In Dreams and Shadows, a boy and his djinn try to save a doomed child from the faerie court that stole and raised him. In doing so, they receive a lesson in the nature of the world and of the supernatural that one of them, at least, couldn’t begin to anticipate.

The debut novel of film critic and screenwriter C. Robert Cargill, Dreams and Shadows is the most existential, world-weary of faerie tales. Cargill’s myth-making is unrelentingly dark in tone, more Mignola (Hellboy) than Gaiman (American Gods, Coraline, etc.). In his world, silver linings are fool’s gold, and happy endings are more the stuff of fantasy than nixies, boggarts and their kin ever could be.

This tone is established from the beginning with a prologue so dark that, by the time 8-year-old Colby Stephens extracts a wish from a stranger to “show [him] everything supernatural,” the reader knows that nothing heartwarming this way comes. As the destinies of two children—Ewan, a human child, and Knocks, the changeling who takes his place—become intertwined with that of Colby and his djinn companion, portents pile up as quickly as the supernatural cast of characters expands.

Fortunately, a dark read doesn’t mean a bad one. Cargill’s world-building is methodical and consistent. The pace is brisk, the plotting assured. Though his take on the nature of faerie is not really new or inspired, it is deliberate and codified in a way that yields a satisfyingly focused vision of a fantasy staple. Though remarkably diverse in form and comportment, the fae of Dreams and Shadows share one trait: Each is a walking (or crawling or flying or swimming) embodiment of the moral from the fable “The Frog and the Scorpion”—for good or ill, each fae behaves as its nature demands. As for the supposed mystery and inscrutability of the fae? In this world, it stems less from innate complexity than from the stubbornness of our attempts to ascribe human motivations to their behaviors. All in all, it’s a persuasive vision of what makes faerie tick that in turn provides a convincing, fascinating backdrop for Cargill’s foray into contemporary fantasy.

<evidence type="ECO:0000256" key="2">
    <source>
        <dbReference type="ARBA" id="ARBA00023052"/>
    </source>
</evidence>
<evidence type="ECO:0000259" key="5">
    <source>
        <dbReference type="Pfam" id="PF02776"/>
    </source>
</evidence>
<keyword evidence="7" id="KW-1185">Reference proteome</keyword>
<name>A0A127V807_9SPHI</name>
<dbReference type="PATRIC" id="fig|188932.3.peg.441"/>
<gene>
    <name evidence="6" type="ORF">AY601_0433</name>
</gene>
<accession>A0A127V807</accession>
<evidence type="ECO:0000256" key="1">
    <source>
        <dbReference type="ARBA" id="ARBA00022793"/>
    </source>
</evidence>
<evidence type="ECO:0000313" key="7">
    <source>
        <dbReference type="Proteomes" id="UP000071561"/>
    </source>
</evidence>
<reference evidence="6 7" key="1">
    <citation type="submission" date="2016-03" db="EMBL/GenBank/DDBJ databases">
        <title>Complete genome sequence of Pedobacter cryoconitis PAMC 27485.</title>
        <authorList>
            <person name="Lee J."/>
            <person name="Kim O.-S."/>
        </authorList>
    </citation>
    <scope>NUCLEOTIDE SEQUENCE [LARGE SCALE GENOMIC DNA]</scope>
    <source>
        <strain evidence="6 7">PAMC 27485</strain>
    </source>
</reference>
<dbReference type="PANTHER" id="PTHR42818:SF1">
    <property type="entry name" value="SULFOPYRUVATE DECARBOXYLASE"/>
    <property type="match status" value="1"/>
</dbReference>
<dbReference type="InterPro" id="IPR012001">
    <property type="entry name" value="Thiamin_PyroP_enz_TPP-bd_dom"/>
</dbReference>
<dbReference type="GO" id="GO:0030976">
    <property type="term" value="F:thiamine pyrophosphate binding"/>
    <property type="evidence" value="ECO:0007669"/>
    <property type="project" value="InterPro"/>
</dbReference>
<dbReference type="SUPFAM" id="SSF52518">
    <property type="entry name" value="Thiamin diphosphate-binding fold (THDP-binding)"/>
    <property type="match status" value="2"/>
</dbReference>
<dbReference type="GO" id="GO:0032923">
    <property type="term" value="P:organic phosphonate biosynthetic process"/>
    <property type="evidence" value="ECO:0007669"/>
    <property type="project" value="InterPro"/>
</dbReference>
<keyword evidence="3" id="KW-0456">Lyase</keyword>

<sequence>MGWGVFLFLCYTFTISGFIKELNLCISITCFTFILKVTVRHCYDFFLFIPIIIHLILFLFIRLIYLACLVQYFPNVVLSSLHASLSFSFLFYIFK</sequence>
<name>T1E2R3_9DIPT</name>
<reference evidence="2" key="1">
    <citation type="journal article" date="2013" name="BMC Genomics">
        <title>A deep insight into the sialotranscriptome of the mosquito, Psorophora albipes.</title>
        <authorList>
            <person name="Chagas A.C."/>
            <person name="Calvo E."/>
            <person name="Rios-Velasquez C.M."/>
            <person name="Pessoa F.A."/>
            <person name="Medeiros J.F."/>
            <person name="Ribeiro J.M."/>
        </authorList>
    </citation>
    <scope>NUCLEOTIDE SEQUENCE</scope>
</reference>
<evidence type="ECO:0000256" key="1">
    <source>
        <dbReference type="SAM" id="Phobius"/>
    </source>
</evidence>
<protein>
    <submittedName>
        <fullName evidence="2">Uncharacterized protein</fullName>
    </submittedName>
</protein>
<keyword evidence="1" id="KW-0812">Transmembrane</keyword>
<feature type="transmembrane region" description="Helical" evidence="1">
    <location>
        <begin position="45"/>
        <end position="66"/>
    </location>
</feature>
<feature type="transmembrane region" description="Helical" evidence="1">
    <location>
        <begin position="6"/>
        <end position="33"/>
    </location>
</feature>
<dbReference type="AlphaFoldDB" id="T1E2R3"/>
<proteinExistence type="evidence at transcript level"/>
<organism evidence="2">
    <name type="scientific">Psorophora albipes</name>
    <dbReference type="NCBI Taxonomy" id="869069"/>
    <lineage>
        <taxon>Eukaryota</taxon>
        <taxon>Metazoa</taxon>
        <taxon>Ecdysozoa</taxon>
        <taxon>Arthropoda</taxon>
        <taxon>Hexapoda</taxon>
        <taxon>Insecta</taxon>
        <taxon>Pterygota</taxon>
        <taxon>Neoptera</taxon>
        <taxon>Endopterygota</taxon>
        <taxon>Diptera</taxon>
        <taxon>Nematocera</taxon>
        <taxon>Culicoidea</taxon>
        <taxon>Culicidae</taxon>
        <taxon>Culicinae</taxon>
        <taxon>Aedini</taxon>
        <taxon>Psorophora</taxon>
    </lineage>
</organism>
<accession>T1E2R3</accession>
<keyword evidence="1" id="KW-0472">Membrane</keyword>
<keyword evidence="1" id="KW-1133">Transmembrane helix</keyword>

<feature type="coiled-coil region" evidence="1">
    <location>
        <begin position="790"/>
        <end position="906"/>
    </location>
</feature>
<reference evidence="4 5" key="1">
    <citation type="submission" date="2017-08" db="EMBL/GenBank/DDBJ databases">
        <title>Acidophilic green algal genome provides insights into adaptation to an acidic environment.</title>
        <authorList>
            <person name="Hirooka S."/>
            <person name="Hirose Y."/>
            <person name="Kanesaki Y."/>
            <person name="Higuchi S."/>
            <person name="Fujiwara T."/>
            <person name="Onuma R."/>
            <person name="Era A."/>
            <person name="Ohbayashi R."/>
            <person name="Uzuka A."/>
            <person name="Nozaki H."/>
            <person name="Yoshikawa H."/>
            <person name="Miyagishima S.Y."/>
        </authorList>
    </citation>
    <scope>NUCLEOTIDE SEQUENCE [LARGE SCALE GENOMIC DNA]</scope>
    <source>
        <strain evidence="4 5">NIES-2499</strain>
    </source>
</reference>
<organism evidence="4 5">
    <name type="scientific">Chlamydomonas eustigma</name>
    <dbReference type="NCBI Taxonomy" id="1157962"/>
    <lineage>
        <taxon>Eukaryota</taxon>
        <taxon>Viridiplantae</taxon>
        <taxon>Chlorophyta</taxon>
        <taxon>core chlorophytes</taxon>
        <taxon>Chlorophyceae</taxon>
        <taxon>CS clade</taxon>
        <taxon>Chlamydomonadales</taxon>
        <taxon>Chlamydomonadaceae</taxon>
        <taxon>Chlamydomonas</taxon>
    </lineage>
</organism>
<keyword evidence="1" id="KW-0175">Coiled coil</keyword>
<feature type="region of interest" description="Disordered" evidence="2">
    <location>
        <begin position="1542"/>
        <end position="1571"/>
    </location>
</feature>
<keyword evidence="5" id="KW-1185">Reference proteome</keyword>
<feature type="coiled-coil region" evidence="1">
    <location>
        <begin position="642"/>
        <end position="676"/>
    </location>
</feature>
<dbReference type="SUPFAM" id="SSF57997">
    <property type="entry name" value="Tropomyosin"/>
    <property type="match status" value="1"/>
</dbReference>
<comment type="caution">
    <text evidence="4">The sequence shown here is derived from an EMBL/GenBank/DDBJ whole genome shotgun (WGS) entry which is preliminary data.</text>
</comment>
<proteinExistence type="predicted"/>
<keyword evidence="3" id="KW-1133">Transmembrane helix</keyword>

As a result, Dreams and Shadows is a potent introduction to a world where the wondrous is rarely wonderful, the best intentions are guaranteed to roam farthest astray, and the reader is destined to keep turning the pages until the (somewhat) bitter end.

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